I’m not sure that television has imporved other sorts of community either. The Simpsons example is a good one (and I am a fan of the show) but I don’t know that a conversation started qualifies as a whole new mode of discourse. Before TV existed, people broke the ice by referring to newspaper columns, or to something they read.

I think you can make a pretty convincing argument that the internet offers a new form of community (one in which we are participating in now) but tv is one-way. There is no dialogue.

I’d argue that tv does little to build community, but does a great deal to tear it down.


Aug 31 2002
02:33 pm

Forgive me for jumping out of the thought here…Just wanted to jump back to BBC’s book reference…I just finished Once Upon a Town (Green)…read a good review, checked it out, enjoyed…yes, purpose, sacrifice, community…to an extent that people participated within a hundred mile radius. What struck me even more though was the response and memory of the soldiers that experienced the sacrifice and purpose of the community…they never forgot and now some 50+ years later it still moved them to tears. Could it be that we can impact people in the same way today as we live communally within our neighborhoods, churches, workplaces? Sacrifice was involved…I’m not sure I fully comprehend what sacrifice means anymore…I confess my living is often insular. Ouch. (I was also impressed that they sustained this throughout the war years and beyond…it didn’t die out)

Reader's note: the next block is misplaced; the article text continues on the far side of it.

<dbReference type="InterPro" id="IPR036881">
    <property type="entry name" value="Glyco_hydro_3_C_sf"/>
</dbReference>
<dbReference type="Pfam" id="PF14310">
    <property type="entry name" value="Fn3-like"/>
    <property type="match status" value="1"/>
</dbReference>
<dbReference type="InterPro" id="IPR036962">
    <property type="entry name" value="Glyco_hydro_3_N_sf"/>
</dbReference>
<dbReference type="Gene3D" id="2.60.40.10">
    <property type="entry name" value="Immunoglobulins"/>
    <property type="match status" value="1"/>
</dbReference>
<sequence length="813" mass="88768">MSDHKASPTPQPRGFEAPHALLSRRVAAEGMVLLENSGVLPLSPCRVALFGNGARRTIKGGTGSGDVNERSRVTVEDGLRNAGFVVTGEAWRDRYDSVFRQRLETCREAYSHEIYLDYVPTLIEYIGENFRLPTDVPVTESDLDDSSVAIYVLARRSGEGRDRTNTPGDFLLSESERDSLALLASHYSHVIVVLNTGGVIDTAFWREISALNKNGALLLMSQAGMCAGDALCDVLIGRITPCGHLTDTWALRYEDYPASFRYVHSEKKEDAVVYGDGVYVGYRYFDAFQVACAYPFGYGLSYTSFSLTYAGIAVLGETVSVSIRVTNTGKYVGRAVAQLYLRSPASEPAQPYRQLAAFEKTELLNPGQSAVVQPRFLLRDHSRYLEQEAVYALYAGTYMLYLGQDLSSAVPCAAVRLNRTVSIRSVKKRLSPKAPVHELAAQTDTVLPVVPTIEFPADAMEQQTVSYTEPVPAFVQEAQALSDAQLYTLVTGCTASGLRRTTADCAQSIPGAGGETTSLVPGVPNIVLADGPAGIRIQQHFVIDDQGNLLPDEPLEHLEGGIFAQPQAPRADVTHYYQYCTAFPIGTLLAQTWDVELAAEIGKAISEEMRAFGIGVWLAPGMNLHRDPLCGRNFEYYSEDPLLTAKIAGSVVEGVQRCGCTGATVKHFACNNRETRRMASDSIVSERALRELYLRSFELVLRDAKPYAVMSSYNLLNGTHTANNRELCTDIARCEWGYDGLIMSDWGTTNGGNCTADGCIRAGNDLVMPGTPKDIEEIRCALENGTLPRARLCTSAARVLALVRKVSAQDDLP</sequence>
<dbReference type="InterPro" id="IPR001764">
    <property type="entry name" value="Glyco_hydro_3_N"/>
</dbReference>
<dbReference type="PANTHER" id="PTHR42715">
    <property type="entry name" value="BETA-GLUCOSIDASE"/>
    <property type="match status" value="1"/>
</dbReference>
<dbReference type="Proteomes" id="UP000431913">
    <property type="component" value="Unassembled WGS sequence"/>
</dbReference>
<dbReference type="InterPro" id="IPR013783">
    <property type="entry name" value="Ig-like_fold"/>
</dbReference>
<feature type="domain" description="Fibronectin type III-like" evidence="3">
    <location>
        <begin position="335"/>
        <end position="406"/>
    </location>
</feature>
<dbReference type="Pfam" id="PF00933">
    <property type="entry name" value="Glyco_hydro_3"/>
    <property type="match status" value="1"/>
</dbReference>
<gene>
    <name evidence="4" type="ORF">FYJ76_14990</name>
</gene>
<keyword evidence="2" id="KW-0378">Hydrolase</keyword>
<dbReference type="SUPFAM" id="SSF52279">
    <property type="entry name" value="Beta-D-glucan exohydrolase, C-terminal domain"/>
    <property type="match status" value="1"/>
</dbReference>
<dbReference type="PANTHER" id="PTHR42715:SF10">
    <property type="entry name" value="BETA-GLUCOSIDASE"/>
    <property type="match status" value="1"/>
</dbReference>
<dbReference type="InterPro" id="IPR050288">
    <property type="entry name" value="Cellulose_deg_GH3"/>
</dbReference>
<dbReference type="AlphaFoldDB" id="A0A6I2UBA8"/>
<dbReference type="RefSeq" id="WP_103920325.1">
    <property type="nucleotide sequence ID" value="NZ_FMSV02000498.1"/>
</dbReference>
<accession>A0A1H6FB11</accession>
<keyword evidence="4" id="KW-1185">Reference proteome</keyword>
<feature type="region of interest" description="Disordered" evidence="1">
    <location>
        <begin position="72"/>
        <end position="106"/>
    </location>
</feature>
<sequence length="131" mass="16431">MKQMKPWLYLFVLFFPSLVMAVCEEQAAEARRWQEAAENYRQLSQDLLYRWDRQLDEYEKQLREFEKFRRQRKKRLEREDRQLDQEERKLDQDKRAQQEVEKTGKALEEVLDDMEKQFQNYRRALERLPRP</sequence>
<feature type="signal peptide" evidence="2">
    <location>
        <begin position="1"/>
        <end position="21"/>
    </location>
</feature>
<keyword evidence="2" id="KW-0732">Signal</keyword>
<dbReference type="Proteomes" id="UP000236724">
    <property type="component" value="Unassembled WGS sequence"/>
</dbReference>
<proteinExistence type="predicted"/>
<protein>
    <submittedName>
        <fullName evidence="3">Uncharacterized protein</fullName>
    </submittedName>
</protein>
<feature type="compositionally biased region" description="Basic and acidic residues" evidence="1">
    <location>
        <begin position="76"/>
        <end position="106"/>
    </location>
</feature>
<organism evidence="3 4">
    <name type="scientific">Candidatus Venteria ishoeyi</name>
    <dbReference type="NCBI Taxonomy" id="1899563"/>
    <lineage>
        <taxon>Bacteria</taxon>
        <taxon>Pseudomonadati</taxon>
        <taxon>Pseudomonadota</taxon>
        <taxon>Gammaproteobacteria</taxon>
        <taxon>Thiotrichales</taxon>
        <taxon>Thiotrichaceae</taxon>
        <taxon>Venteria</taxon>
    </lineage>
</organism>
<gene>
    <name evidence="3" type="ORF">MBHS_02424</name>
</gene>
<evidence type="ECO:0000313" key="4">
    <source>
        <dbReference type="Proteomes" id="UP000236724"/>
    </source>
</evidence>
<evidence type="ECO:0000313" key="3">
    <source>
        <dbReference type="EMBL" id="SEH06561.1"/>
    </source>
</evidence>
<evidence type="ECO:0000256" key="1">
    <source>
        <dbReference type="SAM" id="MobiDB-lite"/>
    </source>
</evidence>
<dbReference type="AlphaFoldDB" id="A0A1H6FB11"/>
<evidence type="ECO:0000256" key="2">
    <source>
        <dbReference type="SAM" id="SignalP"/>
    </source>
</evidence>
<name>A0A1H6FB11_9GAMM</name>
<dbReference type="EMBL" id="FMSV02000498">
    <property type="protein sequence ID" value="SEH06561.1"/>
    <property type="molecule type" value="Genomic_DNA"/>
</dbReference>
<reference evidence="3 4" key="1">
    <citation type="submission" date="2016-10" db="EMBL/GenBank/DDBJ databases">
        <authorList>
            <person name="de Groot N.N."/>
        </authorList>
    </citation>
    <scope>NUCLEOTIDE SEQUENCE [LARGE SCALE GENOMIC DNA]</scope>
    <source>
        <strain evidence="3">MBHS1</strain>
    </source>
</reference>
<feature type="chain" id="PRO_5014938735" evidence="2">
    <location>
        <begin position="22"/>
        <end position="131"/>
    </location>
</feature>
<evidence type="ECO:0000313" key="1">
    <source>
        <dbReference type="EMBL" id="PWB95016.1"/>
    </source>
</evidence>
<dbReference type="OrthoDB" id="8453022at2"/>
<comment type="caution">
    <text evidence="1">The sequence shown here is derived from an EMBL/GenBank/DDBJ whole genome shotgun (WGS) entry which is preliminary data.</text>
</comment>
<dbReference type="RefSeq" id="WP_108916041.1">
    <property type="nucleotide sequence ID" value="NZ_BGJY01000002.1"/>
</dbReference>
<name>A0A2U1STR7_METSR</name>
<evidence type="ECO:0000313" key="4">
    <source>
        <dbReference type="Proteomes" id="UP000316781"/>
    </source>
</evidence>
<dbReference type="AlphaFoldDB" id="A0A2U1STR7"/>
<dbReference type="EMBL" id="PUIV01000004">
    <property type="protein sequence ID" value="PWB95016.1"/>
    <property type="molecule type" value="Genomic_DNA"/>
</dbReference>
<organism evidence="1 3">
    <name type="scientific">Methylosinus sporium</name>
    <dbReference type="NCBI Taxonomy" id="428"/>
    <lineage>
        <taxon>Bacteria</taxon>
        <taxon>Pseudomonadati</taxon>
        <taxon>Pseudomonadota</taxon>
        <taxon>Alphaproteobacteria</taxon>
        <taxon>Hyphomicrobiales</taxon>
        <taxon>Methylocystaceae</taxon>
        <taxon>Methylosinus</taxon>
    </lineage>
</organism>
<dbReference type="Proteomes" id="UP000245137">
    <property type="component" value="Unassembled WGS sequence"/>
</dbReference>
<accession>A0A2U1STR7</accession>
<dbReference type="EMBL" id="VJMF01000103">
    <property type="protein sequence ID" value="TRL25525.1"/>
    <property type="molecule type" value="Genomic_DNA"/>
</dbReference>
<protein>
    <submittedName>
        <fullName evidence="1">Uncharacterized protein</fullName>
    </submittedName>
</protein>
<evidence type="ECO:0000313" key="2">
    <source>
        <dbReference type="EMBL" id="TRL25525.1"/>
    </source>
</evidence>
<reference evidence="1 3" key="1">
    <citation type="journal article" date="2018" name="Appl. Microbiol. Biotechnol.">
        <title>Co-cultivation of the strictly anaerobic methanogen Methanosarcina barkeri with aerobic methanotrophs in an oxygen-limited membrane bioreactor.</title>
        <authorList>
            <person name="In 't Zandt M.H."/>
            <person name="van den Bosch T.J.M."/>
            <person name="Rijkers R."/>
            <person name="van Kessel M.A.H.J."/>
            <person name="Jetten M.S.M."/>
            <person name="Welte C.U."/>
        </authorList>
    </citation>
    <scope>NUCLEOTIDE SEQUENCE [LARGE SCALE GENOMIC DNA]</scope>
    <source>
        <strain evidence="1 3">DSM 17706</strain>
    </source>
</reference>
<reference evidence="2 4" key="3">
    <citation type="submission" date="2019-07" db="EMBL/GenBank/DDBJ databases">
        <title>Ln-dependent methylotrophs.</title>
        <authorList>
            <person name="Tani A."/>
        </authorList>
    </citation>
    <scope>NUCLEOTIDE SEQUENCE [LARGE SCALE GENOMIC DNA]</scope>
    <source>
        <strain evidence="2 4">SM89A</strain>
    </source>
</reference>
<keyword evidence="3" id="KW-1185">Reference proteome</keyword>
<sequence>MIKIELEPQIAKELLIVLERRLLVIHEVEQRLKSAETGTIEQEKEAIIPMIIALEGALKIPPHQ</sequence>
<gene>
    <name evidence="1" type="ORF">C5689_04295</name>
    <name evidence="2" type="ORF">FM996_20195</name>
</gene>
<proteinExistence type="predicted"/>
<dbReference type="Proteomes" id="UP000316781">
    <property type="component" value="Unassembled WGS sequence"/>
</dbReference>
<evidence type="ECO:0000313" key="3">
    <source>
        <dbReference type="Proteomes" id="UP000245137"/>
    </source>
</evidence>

Aug 31 2002
05:10 pm

Sacrifice in both hebrew and greek means: To slaughter, kill. It usually comes with the appeasement of tension between distinct somethings or someones. It requires exchange. And sacrifice comes in different measures for different people.

Perhaps, Alice, if you could recognize places in your life where there is a “death” within you, say the exchange of your life for someone/thing else, so that there is an appeasement of a given tension then maybe you’ve not missed sacrifice in your life as much as you think you have?